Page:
Gloucester GL14 9BB

In case if your change or correction is related to gender recognition, you must write “Private and Confidential” on the envelope.

How to Obtain Documents from the Land Registry?

When a land is registered with the Land Registry, it allocates a unique title number to each land registered under it and add it to it database. There are two basic documents which are registered under each title number:

  • Register of Title: This document has a brief description of the land, then name of the owner and description/details of his nature of rights over the land like in which manner he can use the land etc.
  • Title Plan: This document defines the boundaries of the land for the better understanding of how much the registered proprietor owns. However, in vast majority of cases, it shows general i.e. approximate boundaries.

In case, if the owner decides to sell a part/piece of a registered land, document known as Transfer of Part document is signed by the seller, which has to be submitted at the Land Registry and it has a plan of the land being sold off. When the transfer of part document is submitted at the Land Registry, it will then create a new Register of Title and Title Plan with a new title number for the land which is sold off. In addition to this, Land Registry will also amend the existing Register of Title and Title Plan for the land in picture. Amended Register of Title and Title Plan will show the reduced area of land with new general boundaries. Process of land registry takes approx 2 weeks to 2 months, depending on how busy they are.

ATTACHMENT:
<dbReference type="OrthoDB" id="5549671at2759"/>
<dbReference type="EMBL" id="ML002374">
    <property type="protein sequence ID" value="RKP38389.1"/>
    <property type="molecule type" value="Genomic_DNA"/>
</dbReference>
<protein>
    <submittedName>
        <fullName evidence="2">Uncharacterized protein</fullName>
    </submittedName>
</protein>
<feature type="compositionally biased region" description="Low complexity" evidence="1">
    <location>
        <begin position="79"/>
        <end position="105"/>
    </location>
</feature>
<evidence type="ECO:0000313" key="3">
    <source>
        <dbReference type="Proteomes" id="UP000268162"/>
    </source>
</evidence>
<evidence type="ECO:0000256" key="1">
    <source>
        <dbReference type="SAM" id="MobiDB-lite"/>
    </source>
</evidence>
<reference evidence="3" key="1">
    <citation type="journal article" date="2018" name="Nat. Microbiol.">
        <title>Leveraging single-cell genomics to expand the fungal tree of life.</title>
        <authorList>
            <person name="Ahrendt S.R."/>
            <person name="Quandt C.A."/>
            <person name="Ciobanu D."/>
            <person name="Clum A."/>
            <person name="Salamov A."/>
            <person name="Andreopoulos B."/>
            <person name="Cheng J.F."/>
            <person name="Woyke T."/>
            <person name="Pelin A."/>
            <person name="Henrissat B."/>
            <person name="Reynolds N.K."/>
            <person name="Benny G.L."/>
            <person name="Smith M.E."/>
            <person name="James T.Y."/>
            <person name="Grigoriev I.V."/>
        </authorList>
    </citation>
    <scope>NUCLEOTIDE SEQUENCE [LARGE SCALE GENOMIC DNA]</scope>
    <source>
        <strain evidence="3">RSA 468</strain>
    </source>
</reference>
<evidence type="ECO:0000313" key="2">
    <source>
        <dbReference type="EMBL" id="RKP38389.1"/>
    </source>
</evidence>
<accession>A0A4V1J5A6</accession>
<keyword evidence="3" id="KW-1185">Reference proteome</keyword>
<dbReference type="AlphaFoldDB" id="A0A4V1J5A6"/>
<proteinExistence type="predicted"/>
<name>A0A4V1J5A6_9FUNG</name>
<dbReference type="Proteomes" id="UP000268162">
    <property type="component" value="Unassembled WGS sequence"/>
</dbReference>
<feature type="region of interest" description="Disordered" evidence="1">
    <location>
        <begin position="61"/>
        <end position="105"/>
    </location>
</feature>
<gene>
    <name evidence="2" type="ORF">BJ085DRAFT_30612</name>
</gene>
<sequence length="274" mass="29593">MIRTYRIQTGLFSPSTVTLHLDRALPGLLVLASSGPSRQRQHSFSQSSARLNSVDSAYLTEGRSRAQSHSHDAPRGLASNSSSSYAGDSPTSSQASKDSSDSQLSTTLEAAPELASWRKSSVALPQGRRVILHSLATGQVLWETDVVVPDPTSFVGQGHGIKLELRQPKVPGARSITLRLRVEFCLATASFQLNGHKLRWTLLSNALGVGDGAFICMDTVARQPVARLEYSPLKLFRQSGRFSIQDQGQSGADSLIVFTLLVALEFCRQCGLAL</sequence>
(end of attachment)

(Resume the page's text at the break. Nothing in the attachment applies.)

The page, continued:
Transfer of part document must be filed under each title number and it is updated in the online database of Land Registry so that if anyone wants to obtain an official copy of it, can do so by paying nominal fees to the Land Registry.